“I only asked you for help once, and that was out of adolescent ignorance.” Purdue said, “You’re also not nearly as powerful as that text claims.  Nebe, you’re just a shitty little con artist and you know it.  I figured you out decades ago.”

‘Hey, I know a lot more than I pretend.’  Nebecenezer said, ‘I’m telling you all the answers you want are literally at your fingertips.  I just need a little more from you.’

“You’ve taken all you’re getting from me.”  She put the last plate into the drainer and dried off her hands.  “I have this damn habit and I can’t kick it thanks to you.”

‘Oh quit complaining.  You know you wanted to be a smoker anyway and thanks to me it won’t kill you.’ Nebecenezer said, ‘That was your first command.’

“Request.”  Purdue said, “I asked for it, I didn’t issue an ultimatum.”

‘That’s not how it works and you know it.’ He said and laughed bitterly, ‘I have to obey your commands and I get to take things in return.’

“At first you said you wanted to be allowed to stay out of hell.  You failed to tell me that meant  you got to take half my soul.”  Purdue walked to the closet, pulled on her jacket and stepped outside, tapping a cigarette out of a fresh pack.   “I doubt I’d have agreed to it if I’d really understood that you’d be hitchhiking along in my brain.”

Snow swirled in front of her as she cupped her hands to light her cigarette, the wind seeming to outline a vaguely humanoid shape leaning against the porch railing.  She squinted and looked closer at it, “Nebby?  Is that you?”  He’d never manifested a physical form before.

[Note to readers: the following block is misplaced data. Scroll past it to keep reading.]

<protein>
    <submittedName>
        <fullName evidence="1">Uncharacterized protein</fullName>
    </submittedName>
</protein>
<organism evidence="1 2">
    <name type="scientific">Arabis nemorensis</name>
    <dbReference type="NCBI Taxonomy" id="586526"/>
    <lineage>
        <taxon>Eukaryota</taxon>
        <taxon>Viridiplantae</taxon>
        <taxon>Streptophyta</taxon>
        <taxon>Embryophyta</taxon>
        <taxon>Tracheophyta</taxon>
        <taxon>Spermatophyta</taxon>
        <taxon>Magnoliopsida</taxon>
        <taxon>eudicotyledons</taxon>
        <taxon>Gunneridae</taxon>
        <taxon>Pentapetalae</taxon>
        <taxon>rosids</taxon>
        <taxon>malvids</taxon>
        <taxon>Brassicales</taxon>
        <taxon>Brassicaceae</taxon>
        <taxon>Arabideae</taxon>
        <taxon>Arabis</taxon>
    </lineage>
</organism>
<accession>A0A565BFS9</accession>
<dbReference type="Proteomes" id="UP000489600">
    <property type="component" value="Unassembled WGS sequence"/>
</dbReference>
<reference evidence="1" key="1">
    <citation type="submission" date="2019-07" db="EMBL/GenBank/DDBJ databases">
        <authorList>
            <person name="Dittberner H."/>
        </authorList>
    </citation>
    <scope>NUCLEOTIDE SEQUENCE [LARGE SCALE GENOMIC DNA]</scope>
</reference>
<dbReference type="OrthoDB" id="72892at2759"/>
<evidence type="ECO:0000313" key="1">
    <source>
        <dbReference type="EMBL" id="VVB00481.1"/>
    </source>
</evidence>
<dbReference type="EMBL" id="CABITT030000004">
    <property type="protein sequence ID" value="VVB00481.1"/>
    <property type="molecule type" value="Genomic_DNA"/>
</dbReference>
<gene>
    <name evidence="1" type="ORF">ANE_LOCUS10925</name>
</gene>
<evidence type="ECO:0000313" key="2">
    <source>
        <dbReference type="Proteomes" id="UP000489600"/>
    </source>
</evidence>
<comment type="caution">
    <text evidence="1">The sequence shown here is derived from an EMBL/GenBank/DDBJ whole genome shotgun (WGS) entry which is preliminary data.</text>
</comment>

Purdue blew a stream of smoke at the figure and it passed through it without slowing down or distorting.  Whatever it was, the figure wasn’t really there.  She flicked the cherry off her cigarette and tossed the butt into the garbage can, barely taking her eyes off the thing.  Just as she was slipping through the door, she was almost sure the figure pointed at her.

Nebecenezer was uncharacteristically silent.  A shiver ran down her spine.  It was time to get to bed.

The Angel Murders Part III

“Bad day, babe?” Allison Purdue took her wife’s coat and handed her a cold beer.

“You’re a lifesaver.”  She said, taking the beer and killing half of it in one swallow.  “Not so much a bad day as the culmination of a month’s worth of bad days.”

“Lacy, you need to take a break.”  Allison said, “Come on, I made your favorite extra spicy enchiladas.  You can tell me all about it.”

‘Yeah, tell her all about it!’ Nebecenezer chimed in cheerfully, ‘She needs to know all your crazy theories!’

“I can’t tell you about it.” Lacy Purdue said with a long-suffering sigh, “It’s still under investigation.”

Allison guided her to a chair and put a plate of food in front of her.  “You don’t have to tell me anything specific, just let me know what’s bothering you the most.”